2. ^ 1634–1699: McCusker, J. J. (1997). How Much Is That in Real Money? A Historical Price Index for Use as a Deflator of Money Values in the Economy of the United States: Addenda et Corrigenda (PDF). American Antiquarian Society. 1700–1799: McCusker, J. J. (1992). How Much Is That in Real Money? A Historical Price Index for Use as a Deflator of Money Values in the Economy of the United States (PDF). American Antiquarian Society. 1800–present: Federal Reserve Bank of Minneapolis. "Consumer Price Index (estimate) 1800–". Retrieved February 29, 2024.
  3. ^ "Pacific Coast League". Ballparks.com. Retrieved September 16, 2011.
  4. ^ "Raley Field". Frank M. Booth, Inc. Archived from the original on July 30, 2013. Retrieved September 22, 2011.
  5. ^ Parker, Clifton B. (May 26, 2000). "Raley Field: Sacramento's New Baseball Field". Sacramento Business Journal. Retrieved September 16, 2011.
  6. ^ "Parex Steps Up To The Plate At Sacramento's New Raley Field". Design Cost Data. March 1, 2002. Retrieved September 16, 2011.
  7. ^ Knight, Graham; Smight, Tim (April 1, 2010). "10 Great Places for a Baseball Pilgrimage". USA Today. Retrieved May 3, 2010.
  8. ^ a b "2015 Sacramento River Cats Media Guide" (PDF). Minor League Baseball. April 7, 2015. Retrieved April 14, 2015.
  9. ^ Layer, Marine (March 7, 2009). "How to Expand a Minor League Park". New Ballpark. Retrieved May 3, 2010.
  10. ^ "Triple-A All-Star Game Results (2003–2007)". Triple-A Baseball. Retrieved July 7, 2017.
  11. ^ Tonsall, Sonseeahray (July 17, 2012). "Sign of Things To Come: Another Team Playing At Raley Field". KTXL. Sacramento. Retrieved July 22, 2012.
  12. ^ Johnson, Kelly (August 6, 2012). "It's Official: Mountain Lions Will Play Football at Baseball Stadium". Sacramento Business Journal. Retrieved February 20, 2014.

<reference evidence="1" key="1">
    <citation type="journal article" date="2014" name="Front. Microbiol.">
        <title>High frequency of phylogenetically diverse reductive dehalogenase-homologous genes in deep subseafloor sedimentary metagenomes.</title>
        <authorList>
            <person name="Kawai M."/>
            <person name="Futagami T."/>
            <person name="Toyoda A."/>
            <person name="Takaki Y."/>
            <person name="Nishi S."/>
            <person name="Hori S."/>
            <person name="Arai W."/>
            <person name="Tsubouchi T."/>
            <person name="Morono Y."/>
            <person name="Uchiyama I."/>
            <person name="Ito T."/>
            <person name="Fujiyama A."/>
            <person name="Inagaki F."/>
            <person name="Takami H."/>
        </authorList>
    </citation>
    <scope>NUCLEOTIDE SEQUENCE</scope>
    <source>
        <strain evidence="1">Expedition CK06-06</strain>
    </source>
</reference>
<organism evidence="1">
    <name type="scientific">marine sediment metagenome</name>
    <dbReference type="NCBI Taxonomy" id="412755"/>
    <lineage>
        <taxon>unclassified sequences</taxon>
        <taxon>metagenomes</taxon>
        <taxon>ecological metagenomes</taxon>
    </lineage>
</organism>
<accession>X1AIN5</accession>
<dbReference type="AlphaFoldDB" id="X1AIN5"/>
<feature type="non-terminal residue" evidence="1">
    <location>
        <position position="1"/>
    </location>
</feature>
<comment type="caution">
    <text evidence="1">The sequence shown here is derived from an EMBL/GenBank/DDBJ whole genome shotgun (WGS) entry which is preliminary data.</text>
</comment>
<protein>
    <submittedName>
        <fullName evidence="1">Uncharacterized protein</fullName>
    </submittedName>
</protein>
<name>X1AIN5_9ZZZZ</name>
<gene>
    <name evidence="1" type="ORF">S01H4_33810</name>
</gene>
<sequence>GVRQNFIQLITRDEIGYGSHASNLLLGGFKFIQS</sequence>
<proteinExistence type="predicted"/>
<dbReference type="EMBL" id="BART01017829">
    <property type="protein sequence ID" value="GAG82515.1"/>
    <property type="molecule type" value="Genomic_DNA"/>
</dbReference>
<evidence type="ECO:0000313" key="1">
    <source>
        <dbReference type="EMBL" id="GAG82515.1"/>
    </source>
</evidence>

13. ^ Breton, Marcos (July 16, 2013). "Time Has Come for An MLS Team in Sacramento". The Sacramento Bee. Retrieved February 20, 2014.
  14. ^ Goyette, Jared (July 19, 2013). "Meeting Republic F.C. and What We Learned From Sacramento Soccer Day". Sacramento Press. Retrieved February 20, 2014.
  15. ^ "Oilers', Flames' AHL affiliates to play outdoor game". NHL.com. Retrieved 2 September 2015.
  16. ^ "River Cats' Home to Become Sutter Health Park". Ballpark Digest. August 26, 2019. Retrieved August 26, 2019.
  17. ^ Drellich, Evan; Rosenthal, Ken (April 4, 2024). "Oakland A's to play in Sacramento's Sutter Health Park beginning in 2025 ahead of move to Las Vegas". The Athletic.
  18. ^ Ayestas, Jonathan (April 5, 2024). "A's moving to Sacramento: What to know, questions people have about the MLB team leaving Oakland". KCRA-TV.
  19. ^ Ayestas, Jonathan (April 5, 2024). "How will the A's coming to West Sacramento affect minor league team River Cats?". KCRA-TV. Retrieved June 12, 2024.